Explore the world of renowned printmaker and sculptor John Buck when the Cathy and Jesse Marion Art Gallery presents the exhibition “John Buck: Prints and Sculptures from the Collections of Jordan D. Schnitzer and His Family Foundation” from Aug. 31 through Nov. 19.
An exhibition reception will be held Friday Sept. 10, from 6 to 9 p.m. Two additional programs are scheduled in conjunction with the exhibition: a lecture by ornithologist and author Scott Weidensaul on Thursday, Sept. 23, at 7 p.m., in Fenton Hall Room 105; and a gallery talk by printmaker Brian Shure on Saturday, Oct. 23 at 11 a.m. in the Marion Art Gallery.
The exhibition, reception and all programs are free and open to the public. A catalog is available to visitors free of charge. The Marion Art Gallery is located on the main level of Rockefeller Arts Center on the Fredonia campus at 280 Central Ave. It is most easily accessed from the Symphony Circle side of the building.
Gallery hours are Tuesday through Thursday from noon to 4 p.m., Friday and Saturday from noon to 6 p.m. and Sunday from noon to 4 p.m.
For the past four decades Buck has been creating prodigious woodblock prints and intricately carved wood sculptures that stand apart from any art movement or trend. This exhibition includes four sculptures and 22 woodblock prints dating from the 1980 two-color woodcut “My First Print” to the 2016 nine-color woodcut “The Cat.” The largest woodcut in the exhibition, at 92 x 37 inches, is “Sky Line.”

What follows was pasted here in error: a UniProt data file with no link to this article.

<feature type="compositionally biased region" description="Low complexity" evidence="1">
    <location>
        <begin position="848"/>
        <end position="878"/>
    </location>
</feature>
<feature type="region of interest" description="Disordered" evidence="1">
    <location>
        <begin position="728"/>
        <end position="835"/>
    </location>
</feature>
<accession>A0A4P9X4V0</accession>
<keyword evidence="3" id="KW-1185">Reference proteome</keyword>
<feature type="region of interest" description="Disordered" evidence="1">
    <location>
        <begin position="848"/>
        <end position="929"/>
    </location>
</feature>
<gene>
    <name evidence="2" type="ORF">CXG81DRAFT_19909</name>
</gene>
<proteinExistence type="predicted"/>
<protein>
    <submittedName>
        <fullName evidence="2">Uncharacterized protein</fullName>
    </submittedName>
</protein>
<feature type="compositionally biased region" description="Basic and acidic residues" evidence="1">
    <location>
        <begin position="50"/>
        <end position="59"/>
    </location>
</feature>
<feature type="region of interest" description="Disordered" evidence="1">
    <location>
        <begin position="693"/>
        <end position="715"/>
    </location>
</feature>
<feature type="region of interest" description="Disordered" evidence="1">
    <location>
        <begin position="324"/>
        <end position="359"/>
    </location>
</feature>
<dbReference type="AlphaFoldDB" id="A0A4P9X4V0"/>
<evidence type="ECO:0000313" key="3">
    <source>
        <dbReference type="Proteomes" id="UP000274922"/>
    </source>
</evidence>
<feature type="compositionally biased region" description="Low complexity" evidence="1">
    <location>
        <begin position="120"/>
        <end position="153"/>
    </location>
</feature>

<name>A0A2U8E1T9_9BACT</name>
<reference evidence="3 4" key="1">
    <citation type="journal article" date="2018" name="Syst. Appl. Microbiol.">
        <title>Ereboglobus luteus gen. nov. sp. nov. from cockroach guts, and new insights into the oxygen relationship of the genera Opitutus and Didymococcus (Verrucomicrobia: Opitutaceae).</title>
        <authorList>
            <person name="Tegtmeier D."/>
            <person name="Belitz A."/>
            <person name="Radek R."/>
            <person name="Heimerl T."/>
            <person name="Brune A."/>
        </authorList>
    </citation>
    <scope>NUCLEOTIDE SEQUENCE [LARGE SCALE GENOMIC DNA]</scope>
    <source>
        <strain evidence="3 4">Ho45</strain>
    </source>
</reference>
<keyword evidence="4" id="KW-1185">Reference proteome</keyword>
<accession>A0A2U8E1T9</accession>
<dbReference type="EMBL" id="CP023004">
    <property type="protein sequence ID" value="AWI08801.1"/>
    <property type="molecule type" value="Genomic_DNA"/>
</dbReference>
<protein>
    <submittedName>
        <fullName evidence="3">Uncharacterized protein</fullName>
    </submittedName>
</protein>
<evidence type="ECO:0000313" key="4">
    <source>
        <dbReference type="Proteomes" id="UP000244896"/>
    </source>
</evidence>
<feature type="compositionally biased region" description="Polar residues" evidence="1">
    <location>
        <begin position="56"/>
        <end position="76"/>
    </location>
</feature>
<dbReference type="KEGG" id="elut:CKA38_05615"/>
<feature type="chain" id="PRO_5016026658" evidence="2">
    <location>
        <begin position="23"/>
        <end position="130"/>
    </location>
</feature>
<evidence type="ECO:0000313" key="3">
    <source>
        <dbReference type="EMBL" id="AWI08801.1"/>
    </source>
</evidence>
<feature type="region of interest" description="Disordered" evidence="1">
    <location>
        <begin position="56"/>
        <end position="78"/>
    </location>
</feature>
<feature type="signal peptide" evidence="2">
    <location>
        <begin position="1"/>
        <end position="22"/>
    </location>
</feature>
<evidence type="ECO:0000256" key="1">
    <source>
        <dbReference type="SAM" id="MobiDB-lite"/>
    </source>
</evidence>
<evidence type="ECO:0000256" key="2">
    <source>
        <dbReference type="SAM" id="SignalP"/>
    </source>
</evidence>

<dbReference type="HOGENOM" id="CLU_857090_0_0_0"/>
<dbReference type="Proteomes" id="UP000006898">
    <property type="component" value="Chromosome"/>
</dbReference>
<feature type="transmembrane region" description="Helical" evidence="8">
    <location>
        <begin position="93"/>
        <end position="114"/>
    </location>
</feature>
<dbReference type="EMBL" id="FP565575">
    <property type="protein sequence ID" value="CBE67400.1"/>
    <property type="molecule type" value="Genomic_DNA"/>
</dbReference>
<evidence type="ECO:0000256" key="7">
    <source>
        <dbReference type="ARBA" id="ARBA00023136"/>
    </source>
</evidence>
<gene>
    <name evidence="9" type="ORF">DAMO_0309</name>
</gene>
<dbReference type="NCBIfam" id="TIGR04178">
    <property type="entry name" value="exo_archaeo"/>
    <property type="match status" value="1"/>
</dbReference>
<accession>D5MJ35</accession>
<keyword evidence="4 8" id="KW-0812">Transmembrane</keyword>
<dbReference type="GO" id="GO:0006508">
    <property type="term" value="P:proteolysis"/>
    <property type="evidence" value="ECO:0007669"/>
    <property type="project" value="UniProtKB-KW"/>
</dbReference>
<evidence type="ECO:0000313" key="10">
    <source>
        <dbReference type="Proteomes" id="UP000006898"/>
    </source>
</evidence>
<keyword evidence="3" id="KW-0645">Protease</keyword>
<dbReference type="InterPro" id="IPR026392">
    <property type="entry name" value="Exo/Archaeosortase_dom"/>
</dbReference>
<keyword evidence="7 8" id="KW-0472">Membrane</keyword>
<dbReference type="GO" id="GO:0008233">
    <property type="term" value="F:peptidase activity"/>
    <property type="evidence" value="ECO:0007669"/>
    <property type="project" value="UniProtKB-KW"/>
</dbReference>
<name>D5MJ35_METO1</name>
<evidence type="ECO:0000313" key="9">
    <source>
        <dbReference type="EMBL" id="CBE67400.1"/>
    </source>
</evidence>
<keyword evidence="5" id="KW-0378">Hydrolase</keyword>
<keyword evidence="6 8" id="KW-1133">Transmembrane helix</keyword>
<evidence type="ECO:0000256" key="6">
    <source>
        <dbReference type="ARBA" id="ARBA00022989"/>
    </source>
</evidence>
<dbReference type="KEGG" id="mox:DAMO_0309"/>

Buck’s powerful imagery, underscored by his unusual printmaking techniques and mastery of wood carving, prompts viewers to consider socio-political issues such as greed, war, racism, sexism, and environmental degradation. In the late 1980s and early 1990s Buck saw the world going up in flames: the Berlin Wall had fallen, the Soviet Union faced economic collapse, and the Gulf War was raging in the Middle East. The 1991 woodcut “The Times” features a heap of rolled-up newspapers, the source of Buck’s information about world events, ablaze and set against a dark background incised with death heads, leafless trees, severed bodies, religious symbols, and moths.
The misuses of religion take center stage in many of Buck’s works. In the woodcut “Phoenix Rising” the central image is not the phoenix, a symbol of rebirth and regeneration, but rather the extinct dodo bird. Behind the dodo are a range of civic and religious buildings from different cultures: a country church, a mosque, a temple, and a cathedral. Interspersed among these symbols are swarms of people, presumably the religious and secular armies mobilized by the ideologies represented by these various structures. In the context of these background images, the dodo stands as a symbol of the consequences of an ill-considered mingling of politics and religion.
“The Reef” woodcut from 2014 refers to the threat of rising sea levels on our coastal cities due to climate change, and the ongoing pollution of our oceans by humankind, themes that Buck has explored in a number of his prints. The glass jar is a visualization of the Earth’s atmosphere. Greenhouse gases trap heat and warm the planet. All life, in the seas and in the cities, is trapped and dying in the jar as the temperatures and sea levels rise.